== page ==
This time I’m taking a look at a wuxia (period Chinese fantasy action – ala Crouching Tiger, Hidden Dragon or House of Flying Daggers) pastiche anime from the creator of Fullmetal Alchemist.
Cast & Crew
Kenichi Suzumura as Taitō
Akemi Kanda as Laila
Banjou Ginga as Keirō
Issei Futamata as Shimei
Jun Fukuyama as Taigatei
Rikiya Koyama as Koyō
Sho Hayami as Shōkaku
Takahiro Sakurai as Ryūkō
Yuko Kaida as Rinmei
Yuuki Tai as Hyōsei
Directed by Osamu Sekita
Story by Hiromu Arakawa, Genco and Studio FLAG as Jin-Zhou Huan
Written by Mayori Sekijima
Music by Tamiya Terashima
Animated by Studio Flag
Available on DVD from Amazon.com
In a fantasy land that somewhat resembles Feudal China, Taito is a young man living at the Lotus temple in the district of Taishan. When the temple is attacked by forces under General Kiero, Taito’s mentor at the temple is murdered (along with many of the monks) and a magical sword, Kenkaranpu, is taken by Kiero. Taito, along with his adoptive sister Laila, and his fellow martial artist Ryuko must retrieve the sword. In the process they join forces with other warriors and discover their destiny as chosen warriors of the Celesital Gods, and the destiny of their stars.
The action in this show is incredibly well animated, fluidly done and very well paced. I also enjoyed the music, which used traditional Chinese instruments to excellent effect, building the sense of the land as being similar (though not identical) to feudal China (at least as depicted in various Wuxia films). Finally, the show paces the comedy really well.
Kiero’s final objective, as revealed in the final act of the series, is very poorly written. In short, his plan is to kill everyone and become the undead ruler of the empire. It doesn’t fit with his backstory and it doesn’t make sense as a thing that someone who was at one time human, or was coming from a human mindset would do – especially considering how far out the guy plans. If the show did a bait-and-switch and made Shimei the real villain, I’d get it. Shimei isn’t human, ze’s a sword that will occasionally possess a corpse and use it as a meat-puppet to communicate and get around. I can forgive it failing the “Now What” test. I can’t forgive Kiero, who has lived his entire life as a human, failing that same test.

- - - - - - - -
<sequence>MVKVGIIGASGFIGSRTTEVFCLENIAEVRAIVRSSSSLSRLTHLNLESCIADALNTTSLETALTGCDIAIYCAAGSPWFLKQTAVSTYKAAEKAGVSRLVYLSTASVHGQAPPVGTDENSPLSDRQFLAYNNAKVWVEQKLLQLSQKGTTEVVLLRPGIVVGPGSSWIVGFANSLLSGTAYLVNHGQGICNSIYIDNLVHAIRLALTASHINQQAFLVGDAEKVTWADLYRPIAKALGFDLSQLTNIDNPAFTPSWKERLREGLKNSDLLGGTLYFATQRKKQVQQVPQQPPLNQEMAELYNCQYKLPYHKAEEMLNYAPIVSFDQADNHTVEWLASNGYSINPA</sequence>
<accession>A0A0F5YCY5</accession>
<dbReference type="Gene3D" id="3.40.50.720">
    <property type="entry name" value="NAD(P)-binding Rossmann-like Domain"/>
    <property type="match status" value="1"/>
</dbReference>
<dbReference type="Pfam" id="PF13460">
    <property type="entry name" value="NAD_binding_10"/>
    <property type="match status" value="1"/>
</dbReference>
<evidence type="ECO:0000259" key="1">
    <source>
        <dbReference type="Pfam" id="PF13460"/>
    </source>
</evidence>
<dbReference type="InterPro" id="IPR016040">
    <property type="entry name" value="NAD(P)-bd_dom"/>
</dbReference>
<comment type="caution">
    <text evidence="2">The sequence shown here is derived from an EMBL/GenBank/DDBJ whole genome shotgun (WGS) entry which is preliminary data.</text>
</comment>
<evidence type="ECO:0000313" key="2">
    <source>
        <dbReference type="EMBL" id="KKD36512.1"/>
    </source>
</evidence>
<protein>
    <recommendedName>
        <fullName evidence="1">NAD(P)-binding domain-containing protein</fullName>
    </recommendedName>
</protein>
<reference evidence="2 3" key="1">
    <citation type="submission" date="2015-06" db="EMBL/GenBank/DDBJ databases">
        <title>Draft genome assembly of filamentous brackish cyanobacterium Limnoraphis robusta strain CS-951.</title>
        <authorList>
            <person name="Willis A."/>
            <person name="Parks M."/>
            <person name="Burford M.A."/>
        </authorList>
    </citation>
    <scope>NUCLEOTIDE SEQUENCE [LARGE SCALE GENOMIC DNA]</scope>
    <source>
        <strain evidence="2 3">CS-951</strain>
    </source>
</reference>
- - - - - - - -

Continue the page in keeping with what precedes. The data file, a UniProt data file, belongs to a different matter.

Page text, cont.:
Originality: As a series, it borrows a lot from other works in the wuxia genre, along with other works of Japanese and Chinese literature (like the pre-destined band of warriors in The Hakkenden), along with other concepts (like royal twins separated at a young age). 3/6
Animation: The animation is pretty good – Studio Flag has a pretty strong track record, and this is par for the course. 5/6
Story: The first half of the series is interestingly plotted and written well. Then we get to the second half and the story does the narrative equivalent of stepping onto a series of rakes ala Sideshow Bob. 3/6
Emotional Response: The comedy and action is fairly well paced, thought the attempts towards the end of the series to build sympathy for Kiero end up falling flat on their face once the true nature of his plan is revealed. 3/6
Acting: The performances here are generally solid, though ultimately they are not able to save the fairly poor material. 4/6
Overall: I really wish this story didn’t poop the bed in the second half – it makes for a show that I simply can’t recommend. 2/6
In Total, Hero Tales gets 25 out of 42.